Since 1985, the Shell Eco Marathon has pitched teams of students against each other in an attempt to see who can travel the furthest using the energy from one liter of fuel. It's a simple premise which belies a complex mix of design and engineering challenges. From left-field materials to low-slung, bullet designs, we've taken a look at some of the more interesting competitors from Eco Marathon events around the world.
Graphene may be the poster child of thin film electronics, and silicon the current king of materials for semiconductors, but if scientists from MIT get their way, graphene's humble cousin, coal, could soon be giving them both a run for their money. For the first time, electronic devices have been created from thin films of coal and the research points to a range of uses that this cheap and abundant material could have in electronic devices, solar panels, and batteries.Read More
Carbon boasts the ability to exist in different forms and phases, and now researchers have discovered Q-carbon, a distinct new solid phase of carbon with the potential to make converting carbon into diamonds as easy as making toast (if you make toast with a high powered laser beam). It's early days yet, but researchers are already claiming that Q-carbon is magnetic, electro-conductive, glows in the dark, is relatively inexpensive to make and has stolen the crown of "world's hardest substance" from diamond.
Carbon nanofibers hold tremendous potential. They may one day be put to use in tougher bulletproof vests, artificial muscles or rebuilding damaged hearts, just to name a few possibilities. But could the greatest gift these little wonders offer humanity be not what they bring into the world but what they take out of it? Scientists have developed a technique that could take the mounting carbon dioxide in our atmosphere and transform it into carbon nanofibers, resulting in raw materials for use in anything from sports gear to commercial airliners.Read More
Back in 2011, we reported on BIG's Amager Bakke project: a waste-to-power station near Copenhagen billed as "the world's cleanest power plant." It should certainly be the world's most fun, as it's due to get a ski slope and an art installation which expels a steam ring each time a ton of carbon dioxide is released. The Danish firm recently turned to Kickstarter to fund development of the steam ring generator.Read More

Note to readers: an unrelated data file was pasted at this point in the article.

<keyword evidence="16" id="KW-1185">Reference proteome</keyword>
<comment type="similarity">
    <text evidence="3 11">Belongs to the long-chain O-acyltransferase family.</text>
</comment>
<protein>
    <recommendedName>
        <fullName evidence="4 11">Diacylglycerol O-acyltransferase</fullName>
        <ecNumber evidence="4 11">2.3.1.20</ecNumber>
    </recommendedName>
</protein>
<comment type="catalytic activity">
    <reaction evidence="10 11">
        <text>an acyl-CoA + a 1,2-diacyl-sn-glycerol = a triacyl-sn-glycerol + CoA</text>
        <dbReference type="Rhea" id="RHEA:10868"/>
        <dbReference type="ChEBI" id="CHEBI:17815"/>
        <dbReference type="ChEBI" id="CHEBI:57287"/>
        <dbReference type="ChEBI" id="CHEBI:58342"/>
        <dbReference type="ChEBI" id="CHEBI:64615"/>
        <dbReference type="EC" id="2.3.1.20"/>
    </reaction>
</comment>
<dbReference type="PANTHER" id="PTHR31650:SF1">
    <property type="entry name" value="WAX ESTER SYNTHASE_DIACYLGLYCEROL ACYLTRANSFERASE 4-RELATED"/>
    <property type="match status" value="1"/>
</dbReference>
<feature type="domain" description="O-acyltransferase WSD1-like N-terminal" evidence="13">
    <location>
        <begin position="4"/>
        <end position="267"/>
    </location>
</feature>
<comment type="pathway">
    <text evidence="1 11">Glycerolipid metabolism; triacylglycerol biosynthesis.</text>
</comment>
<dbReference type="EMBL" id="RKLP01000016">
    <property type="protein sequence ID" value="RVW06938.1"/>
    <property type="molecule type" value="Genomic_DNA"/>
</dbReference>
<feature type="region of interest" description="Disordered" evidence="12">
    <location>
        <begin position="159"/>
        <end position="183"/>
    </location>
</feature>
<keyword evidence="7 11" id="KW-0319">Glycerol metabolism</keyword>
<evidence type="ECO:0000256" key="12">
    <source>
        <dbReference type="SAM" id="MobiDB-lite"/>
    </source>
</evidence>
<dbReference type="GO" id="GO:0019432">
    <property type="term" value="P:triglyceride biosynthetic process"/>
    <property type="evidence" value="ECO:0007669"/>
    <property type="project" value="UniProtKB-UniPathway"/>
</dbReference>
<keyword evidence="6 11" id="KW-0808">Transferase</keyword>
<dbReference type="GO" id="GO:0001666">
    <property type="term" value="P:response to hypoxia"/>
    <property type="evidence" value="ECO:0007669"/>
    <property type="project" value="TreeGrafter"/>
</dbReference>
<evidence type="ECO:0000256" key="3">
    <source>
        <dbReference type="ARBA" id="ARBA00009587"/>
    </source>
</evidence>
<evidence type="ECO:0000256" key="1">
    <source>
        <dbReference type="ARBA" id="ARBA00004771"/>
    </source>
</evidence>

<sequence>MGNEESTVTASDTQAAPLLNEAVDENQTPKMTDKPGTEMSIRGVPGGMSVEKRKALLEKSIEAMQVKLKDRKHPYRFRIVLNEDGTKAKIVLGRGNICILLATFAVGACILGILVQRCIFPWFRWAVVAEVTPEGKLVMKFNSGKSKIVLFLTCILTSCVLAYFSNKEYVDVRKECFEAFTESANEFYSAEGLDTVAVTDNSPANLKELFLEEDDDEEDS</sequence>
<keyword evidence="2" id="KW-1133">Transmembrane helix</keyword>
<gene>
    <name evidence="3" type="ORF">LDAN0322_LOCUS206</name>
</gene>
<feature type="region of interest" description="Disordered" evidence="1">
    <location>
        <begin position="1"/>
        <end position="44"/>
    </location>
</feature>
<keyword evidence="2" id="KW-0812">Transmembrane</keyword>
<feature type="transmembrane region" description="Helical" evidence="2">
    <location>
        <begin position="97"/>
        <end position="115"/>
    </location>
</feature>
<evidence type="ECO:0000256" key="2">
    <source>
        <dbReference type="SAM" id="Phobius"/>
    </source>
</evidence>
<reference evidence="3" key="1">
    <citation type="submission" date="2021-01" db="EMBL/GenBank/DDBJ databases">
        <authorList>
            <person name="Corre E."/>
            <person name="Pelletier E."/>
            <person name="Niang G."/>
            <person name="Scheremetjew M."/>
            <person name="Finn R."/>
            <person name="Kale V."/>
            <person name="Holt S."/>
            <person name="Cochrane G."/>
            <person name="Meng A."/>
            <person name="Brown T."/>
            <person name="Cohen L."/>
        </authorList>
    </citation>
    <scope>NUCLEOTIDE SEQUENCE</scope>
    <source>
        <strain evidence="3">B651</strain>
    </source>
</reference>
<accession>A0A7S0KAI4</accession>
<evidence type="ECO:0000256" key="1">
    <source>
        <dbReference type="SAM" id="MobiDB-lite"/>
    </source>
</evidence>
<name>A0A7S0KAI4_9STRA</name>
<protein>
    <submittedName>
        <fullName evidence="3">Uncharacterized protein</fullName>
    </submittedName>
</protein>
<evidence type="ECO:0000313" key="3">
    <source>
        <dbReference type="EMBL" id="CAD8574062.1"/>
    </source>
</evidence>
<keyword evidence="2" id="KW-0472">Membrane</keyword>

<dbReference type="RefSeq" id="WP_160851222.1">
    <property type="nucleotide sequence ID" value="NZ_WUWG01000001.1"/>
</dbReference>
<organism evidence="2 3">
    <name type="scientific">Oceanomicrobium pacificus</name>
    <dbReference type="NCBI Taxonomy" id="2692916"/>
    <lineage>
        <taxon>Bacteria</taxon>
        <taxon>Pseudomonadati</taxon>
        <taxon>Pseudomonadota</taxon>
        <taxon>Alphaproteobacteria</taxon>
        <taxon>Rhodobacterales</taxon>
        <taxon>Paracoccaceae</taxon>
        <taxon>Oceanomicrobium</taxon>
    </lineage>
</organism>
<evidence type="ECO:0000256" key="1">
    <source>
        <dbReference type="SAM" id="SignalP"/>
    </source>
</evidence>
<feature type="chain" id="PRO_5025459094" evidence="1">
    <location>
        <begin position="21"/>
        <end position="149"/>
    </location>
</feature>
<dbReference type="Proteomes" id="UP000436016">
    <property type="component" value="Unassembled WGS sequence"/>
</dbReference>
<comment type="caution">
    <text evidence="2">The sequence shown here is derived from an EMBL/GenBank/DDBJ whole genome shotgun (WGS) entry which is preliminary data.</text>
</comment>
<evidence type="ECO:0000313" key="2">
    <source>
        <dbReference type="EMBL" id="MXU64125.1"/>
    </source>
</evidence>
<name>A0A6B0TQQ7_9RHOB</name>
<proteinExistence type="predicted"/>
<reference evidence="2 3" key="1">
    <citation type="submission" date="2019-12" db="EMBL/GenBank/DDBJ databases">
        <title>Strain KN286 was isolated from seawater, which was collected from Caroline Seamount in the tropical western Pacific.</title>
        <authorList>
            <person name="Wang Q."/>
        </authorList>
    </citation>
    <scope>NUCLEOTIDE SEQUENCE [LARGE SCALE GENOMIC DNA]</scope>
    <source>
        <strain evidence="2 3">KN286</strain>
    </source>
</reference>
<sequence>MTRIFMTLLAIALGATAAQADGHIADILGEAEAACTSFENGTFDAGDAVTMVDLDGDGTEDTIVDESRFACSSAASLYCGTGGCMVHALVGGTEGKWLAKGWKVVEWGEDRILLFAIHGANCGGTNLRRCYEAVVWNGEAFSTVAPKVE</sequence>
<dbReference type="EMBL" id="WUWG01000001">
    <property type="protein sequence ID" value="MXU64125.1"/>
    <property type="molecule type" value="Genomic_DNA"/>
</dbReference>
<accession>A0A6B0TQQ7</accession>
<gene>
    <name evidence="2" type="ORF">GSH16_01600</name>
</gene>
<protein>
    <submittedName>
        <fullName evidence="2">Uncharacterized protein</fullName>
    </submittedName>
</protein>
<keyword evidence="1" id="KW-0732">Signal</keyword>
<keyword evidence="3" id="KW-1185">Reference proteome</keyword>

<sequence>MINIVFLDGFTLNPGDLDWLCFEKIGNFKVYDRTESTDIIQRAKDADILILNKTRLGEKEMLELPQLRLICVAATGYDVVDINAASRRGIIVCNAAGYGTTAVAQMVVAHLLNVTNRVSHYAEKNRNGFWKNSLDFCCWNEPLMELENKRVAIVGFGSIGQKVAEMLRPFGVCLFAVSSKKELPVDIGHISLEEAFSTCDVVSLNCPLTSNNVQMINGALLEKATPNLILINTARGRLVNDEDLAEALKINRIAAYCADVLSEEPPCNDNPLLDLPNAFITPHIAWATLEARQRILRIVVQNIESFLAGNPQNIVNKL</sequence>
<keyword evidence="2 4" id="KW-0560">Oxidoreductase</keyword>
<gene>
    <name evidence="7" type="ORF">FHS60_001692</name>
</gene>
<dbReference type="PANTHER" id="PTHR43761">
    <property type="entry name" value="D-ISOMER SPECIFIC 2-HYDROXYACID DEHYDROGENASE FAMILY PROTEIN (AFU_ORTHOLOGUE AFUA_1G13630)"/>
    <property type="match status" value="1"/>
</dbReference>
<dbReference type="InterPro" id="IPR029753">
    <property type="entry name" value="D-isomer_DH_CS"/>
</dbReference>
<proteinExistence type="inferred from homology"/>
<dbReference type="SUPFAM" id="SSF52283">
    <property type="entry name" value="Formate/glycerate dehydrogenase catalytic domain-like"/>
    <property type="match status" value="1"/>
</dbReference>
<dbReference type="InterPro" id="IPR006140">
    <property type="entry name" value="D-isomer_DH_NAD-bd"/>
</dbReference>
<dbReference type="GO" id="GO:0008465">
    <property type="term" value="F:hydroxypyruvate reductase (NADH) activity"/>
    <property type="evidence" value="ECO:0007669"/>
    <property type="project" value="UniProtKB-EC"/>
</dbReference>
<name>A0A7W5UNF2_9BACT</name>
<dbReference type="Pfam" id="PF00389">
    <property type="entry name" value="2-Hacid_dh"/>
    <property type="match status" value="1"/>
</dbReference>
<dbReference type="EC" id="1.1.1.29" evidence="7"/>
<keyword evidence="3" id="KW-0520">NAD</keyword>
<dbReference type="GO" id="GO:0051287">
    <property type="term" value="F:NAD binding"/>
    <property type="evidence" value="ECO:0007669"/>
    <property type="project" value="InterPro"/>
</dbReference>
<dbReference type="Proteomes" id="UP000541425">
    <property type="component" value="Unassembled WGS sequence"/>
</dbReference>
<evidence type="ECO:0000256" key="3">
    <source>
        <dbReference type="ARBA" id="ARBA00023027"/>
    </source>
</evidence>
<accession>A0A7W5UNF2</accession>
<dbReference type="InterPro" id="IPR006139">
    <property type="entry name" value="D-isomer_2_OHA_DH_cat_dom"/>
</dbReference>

A new kind of conducting fiber developed at the University of Texas at Dallas is being used to develop artificial muscles and capacitors that store more energy when stretched. The fiber, which is composed of carbon nanotube sheets wrapped around a rubber core, may one day also find use in morphing aircraft, stretchy charger cords and exoskeleton limbs, along with connecting cables for a wealth of other devices.Read More
When a new lab was recently being set up at Purdue University in Indiana, a lot of the equipment arrived in boxes full of protective packing "peanuts." Unfortunately, few facilities exist for recycling the little pieces of foam, so they typically end up sitting in (or getting blown around) landfills for several decades. A team of Purdue researchers, however, discovered that they could find use in better-performing lithium-ion batteries. Read More
A new NASA study is predicting the occurrence of severe "megadroughts" across the United States in the second half of this century, that are set to be more extreme and prolonged than any droughts that have taken place in the region for the past 1,000 years. According to the study, one of the key driving forces behind the devastating droughts will be the prolific creation of human-produced greenhouse gasses.Read More
This is science at its best: Decades ago, the only practical use for sawdust was to soak up vomit, but thanks to scientists at a Belgian university who developed a new chemical process, that same sawdust could soon be used to create gasoline and other products normally derived from petroleum.Read More
NASA is developing a laser-based instrument for deployment on the International Space Station that will probe the depths of Earth's forests from space in a bid to reveal more about their role in the planet's carbon cycle. After its completion in 2018, this Global Ecosystem Dynamics Investigation (GEDI) lidar will join the likes of the Soil Moisture Active Passive satellite in studying Earth's vegetation on a global scale.Read More
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